For his Stronach Baccalaureate Prize project, Ricardo will return to his hometown of Oxnard, California to build film collectives at local high school sites. Through collaborative workshops, skill-shares, and community events, students will learn how to develop, produce, and share their own voices, visions, narratives, and creative expressions through film and video. Ricardo states, "Through working on this project, I also plan to collaboratively discover and document a pedagogical approach to teaching film theory and practice that is both culturally relevant to youth from low-income communities of color and up-to-date with contemporary digital video and online publishing practices."

You can see a short presentation on Ricardo's project athttp://prezi.com/xslrobkokvu2/cihs-videofilm-informational-presentation/

Hector Gutierrez (2011)

Oral Histories of Permanent Workers in the Temporary Economy

Day labor is a nationwide phenomenon. Each morning, at hundreds of open-air hiring sites in cities throughout the United States, workers and employers meet to arrange employment for the day. These sites are labor markets where workers (often undocumented) gather, eagerly awaiting for prospective employers to hire them to complete short-term clean-up, gardening, painting, demolition and other manual labor projects. For his Stronach Baccalaureate Prize project, Hector will create an oral history anthology and photography exhibit that seeks to illuminate the lived experiences of day laborers in California. The project will examine the ways day laborers navigate the different geopolitical, social, and economic barriers that deny them the opportunities to achieve upward social mobility. The project will draw on Nancy Scheper-Hughes' concept of "engaged and enraged ethnographies" as a means to document the exploitation and denigration faced by day laborers living and working in... Read More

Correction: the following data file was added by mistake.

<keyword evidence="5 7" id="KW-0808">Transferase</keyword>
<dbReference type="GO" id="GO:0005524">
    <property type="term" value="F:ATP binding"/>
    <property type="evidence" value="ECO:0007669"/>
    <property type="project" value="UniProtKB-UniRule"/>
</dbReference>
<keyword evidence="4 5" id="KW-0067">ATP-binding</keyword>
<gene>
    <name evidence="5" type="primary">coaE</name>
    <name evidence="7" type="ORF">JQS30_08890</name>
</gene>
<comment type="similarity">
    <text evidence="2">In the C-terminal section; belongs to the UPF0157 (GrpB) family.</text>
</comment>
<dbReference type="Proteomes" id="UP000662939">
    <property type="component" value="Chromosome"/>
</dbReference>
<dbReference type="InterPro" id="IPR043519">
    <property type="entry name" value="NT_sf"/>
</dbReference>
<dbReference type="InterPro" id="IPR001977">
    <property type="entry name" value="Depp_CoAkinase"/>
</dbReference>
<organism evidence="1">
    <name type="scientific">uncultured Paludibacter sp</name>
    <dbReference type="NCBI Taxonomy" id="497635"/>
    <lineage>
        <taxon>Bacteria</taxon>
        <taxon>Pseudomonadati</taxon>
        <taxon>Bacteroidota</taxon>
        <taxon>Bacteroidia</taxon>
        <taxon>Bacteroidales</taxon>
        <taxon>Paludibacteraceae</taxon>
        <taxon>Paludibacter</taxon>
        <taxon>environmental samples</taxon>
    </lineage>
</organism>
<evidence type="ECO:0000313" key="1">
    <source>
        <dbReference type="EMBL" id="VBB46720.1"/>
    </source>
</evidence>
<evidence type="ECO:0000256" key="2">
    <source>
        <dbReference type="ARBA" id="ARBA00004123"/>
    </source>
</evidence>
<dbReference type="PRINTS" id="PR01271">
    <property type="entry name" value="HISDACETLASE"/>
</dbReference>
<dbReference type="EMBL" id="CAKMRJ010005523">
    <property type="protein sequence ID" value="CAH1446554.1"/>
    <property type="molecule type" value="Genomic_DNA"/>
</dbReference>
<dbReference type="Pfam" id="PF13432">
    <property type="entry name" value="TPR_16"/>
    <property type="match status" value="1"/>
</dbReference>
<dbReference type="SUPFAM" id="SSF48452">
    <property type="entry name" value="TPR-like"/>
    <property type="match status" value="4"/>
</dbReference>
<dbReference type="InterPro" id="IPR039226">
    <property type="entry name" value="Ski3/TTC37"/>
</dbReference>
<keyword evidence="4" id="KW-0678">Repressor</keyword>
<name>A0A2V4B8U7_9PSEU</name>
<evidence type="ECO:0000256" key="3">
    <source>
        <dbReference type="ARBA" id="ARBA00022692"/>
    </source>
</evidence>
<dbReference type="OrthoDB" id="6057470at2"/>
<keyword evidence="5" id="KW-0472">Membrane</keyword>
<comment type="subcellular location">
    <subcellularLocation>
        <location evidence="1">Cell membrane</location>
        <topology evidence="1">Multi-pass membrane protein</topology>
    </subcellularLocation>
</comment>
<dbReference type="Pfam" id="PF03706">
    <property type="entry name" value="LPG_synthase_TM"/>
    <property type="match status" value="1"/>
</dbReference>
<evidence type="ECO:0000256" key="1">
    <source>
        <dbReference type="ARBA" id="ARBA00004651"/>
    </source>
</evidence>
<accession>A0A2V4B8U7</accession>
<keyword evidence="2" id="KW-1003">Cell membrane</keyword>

Inna Shapiro (2012)

Democratizing Technology: Air Quality Monitoring

For her Stronach Baccalaureate Prize project, Inna work with community members in the San Nicholas region of Monterrey, Mexico to develop a standardized, transferable "tool-box" for measuring air contamination. Her project will utilize available, affordable air monitoring technology while taking into consideration site-specific conditions. The highly industrialized Monterrey metropolitan area currently faces increasing air pollution problems. Inna's story involves a very personal connection to the issue of air contamination. As a child, she was exposed to the "contaminated rain" of the 1986 Chernobyl nuclear power plant incident in the Soviet Union. Work in West Berkeley on the long-term risks of steel manufacturing emissions took Inna to Monterrey, Mexico, which had similar conditions. Her project now hopes to empower citizens to take the monitoring of air contamination into their own hands.

Elias Hinit (2018)

Communities for Success